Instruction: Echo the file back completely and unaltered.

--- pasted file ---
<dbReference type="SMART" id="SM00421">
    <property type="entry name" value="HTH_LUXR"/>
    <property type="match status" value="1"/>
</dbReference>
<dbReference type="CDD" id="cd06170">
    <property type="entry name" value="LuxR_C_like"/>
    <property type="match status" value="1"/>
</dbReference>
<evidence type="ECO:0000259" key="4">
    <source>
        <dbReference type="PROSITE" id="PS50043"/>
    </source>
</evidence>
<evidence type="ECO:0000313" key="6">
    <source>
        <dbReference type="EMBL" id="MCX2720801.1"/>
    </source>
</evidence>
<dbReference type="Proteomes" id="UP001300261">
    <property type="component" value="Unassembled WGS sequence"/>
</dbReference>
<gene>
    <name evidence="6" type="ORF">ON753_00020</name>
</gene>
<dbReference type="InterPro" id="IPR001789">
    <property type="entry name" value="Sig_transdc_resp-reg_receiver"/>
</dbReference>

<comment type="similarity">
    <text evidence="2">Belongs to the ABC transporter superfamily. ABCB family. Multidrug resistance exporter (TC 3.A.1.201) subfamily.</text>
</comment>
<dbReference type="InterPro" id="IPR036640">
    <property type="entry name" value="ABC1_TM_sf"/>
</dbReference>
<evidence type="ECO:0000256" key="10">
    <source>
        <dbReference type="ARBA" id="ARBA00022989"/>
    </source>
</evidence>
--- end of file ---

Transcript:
<dbReference type="SMART" id="SM00421">
    <property type="entry name" value="HTH_LUXR"/>
    <property type="match status" value="1"/>
</dbReference>
<dbReference type="CDD" id="cd06170">
    <property type="entry name" value="LuxR_C_like"/>
    <property type="match status" value="1"/>
</dbReference>
<evidence type="ECO:0000259" key="4">
    <source>
        <dbReference type="PROSITE" id="PS50043"/>
    </source>
</evidence>
<evidence type="ECO:0000313" key="6">
    <source>
        <dbReference type="EMBL" id="MCX2720801.1"/>
    </source>
</evidence>
<dbReference type="Proteomes" id="UP001300261">
    <property type="component" value="Unassembled WGS sequence"/>
</dbReference>
<gene>
    <name evidence="6" type="ORF">ON753_00020</name>
</gene>
<dbReference type="InterPro" id="IPR001789">
    <property type="entry name" value="Sig_transdc_resp-reg_receiver"/>
</dbReference>

<comment type="similarity">
    <text evidence="2">Belongs to the ABC transporter superfamily. ABCB family. Multidrug resistance exporter (TC 3.A.1.201) subfamily.</text>
</comment>
<dbReference type="InterPro" id="IPR036640">
    <property type="entry name" value="ABC1_TM_sf"/>
</dbReference>
<evidence type="ECO:0000256" key="10">
    <source>
        <dbReference type="ARBA" id="ARBA00022989"/>
    </source>
</evidence>